La. congressional delegation meets with the president

The Louisiana congressional delegation is offering mixed reactions to President Barack Obama’s three days of visits to Congress this week, but they do agree they are glad the president is reaching out to them.

Obama met Tuesday with U.S. Sen. Mary Landrieu, D-La., and the rest of the Senate Democrats and on Wednesday he talked with U.S. House Republicans, who have been his staunchest opponents.

He is meeting Thursday with U.S. Sen. David Vitter, R-La., and other Senate Republicans to continue discussions on budget talks and differing approaches to address the federal deficit, including the $85 billion in across-the-board sequester budget cuts that began going into effect earlier this month.

U.S. Rep. Bill Cassidy, R-Baton Rouge, said Obama needs to do more than just talk about finding compromises.

“He (Obama) clearly wants more taxes,” Cassidy said. “But (he says) not much more. We don’t know what it means.”

Most congressional Republicans have refused to accept any additional tax hikes. But Obama and Democrats, such as Landrieu and U.S. Rep. Cedric Richmond, D-New Orleans, are determined to increase federal revenues while also making significant budget cuts.

Obama is asking for a “balanced” plan that includes significant budget cuts but also increased revenues by eliminating some tax loopholes and exemptions that mostly benefit the wealthy, such as the oft-repeated corporate jet exemption. Republicans are refusing to consider additional revenue increases.

White House spokeswoman Joanna Rosholm released a statement that called Wednesday’s meeting a “good, substantive exchange” and that Obama “enjoyed the conversation.” Obama and House Republicans do not need to agree on everything in order to make some substantive compromises, she stated.

The primary U.S. House budget proposal, sponsored by U.S. Rep. Paul Ryan, R-Wis., is intended to balance the federal budget in 10 years. Democrats contend the cuts are too steep and would decimate education, health care and many other services.

Louisiana’s U.S. House Republicans praised the Ryan budget as a way to rein in federal spending and keep programs like Medicare from going bankrupt. Democrats criticized the Ryan plan.

Richmond said in a prepared statement: “I am absolutely disgusted by the ‘new’ Ryan budget because once again, it confirms that House Republicans have chosen to neglect the most vulnerable among us and endanger hard-won health care gains.

“This budget is full of stale and dangerous proposals that gut programs that invest in health care, education and infrastructure, programs that Louisiana’s working families need,” Richmond added.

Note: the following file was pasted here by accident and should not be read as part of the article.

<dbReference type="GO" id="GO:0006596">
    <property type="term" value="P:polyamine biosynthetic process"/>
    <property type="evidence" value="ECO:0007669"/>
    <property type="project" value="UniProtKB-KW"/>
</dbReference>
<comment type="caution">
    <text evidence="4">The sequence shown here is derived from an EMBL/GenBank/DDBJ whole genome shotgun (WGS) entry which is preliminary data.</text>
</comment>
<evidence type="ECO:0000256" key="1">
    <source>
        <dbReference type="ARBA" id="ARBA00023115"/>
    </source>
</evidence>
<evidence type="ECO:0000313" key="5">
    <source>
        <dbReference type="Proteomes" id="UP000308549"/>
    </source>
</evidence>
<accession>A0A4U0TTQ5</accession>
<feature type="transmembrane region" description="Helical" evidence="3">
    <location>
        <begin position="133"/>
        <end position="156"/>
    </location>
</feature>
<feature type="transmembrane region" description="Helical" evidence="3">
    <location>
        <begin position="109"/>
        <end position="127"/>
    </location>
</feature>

The new Democratic-led, Senate budget proposal, by U.S. Sen. Patty Murray, D-Wash., released Wednesday, focuses on a combination of budget cuts and new revenues. Obama is scheduled belatedly to release his budget proposal later this month.

As early as Thursday, the U.S. Senate could approve a continuing resolution to extend the current federal budget and avoid a potential government shutdown in April.

Landrieu praised the president’s efforts to reach out to Congress on budgetary and other issues. The focus has to be on economic growth, she said, and not just relying on budget cuts alone. The Senate proposal represents a “very fine budget blueprint,” she said.

“We cannot keep lurching as he (Obama) said from one man-made crisis to the next,” Landrieu said, arguing that Republicans have rejected all of the president’s “long-term growth plans” thus far. “So I’m glad to see he’s making the effort again and, hopefully, this time he can be successful.”

Landrieu said she is open to all things being on the table when it comes to eliminating some tax loopholes and exemptions as a part of larger tax reform.

Landrieu, who is one of the strongest Democratic advocates of the oil-and-gas industry, said the industry must not be “singled out” for tax hikes.

After the Wednesday meeting, U.S. Rep. Steve Scalise, R-Jefferson, who chairs the Republican Study Committee, argued that any additional tax revenue increases must be taken off the table.

“There’s the ability for us to reach common ground on a lot of issues but, ultimately, the president is going to have to agree to work with us on getting our economy moving again, on controlling spending, on dealing with the big challenges that are facing our country right now and that means the idea of more taxes has got to go by the wayside,” Scalise said. “We’re not going to support any new taxes.”

Scalise said they discussed finding “common ground” on wasteful spending and duplication that can be axed.

Scalise said he pushed Obama to approve the controversial Keystone XL pipeline from Canada to Texas to create more jobs and energy production. The president responded that a decision is coming in two weeks or so.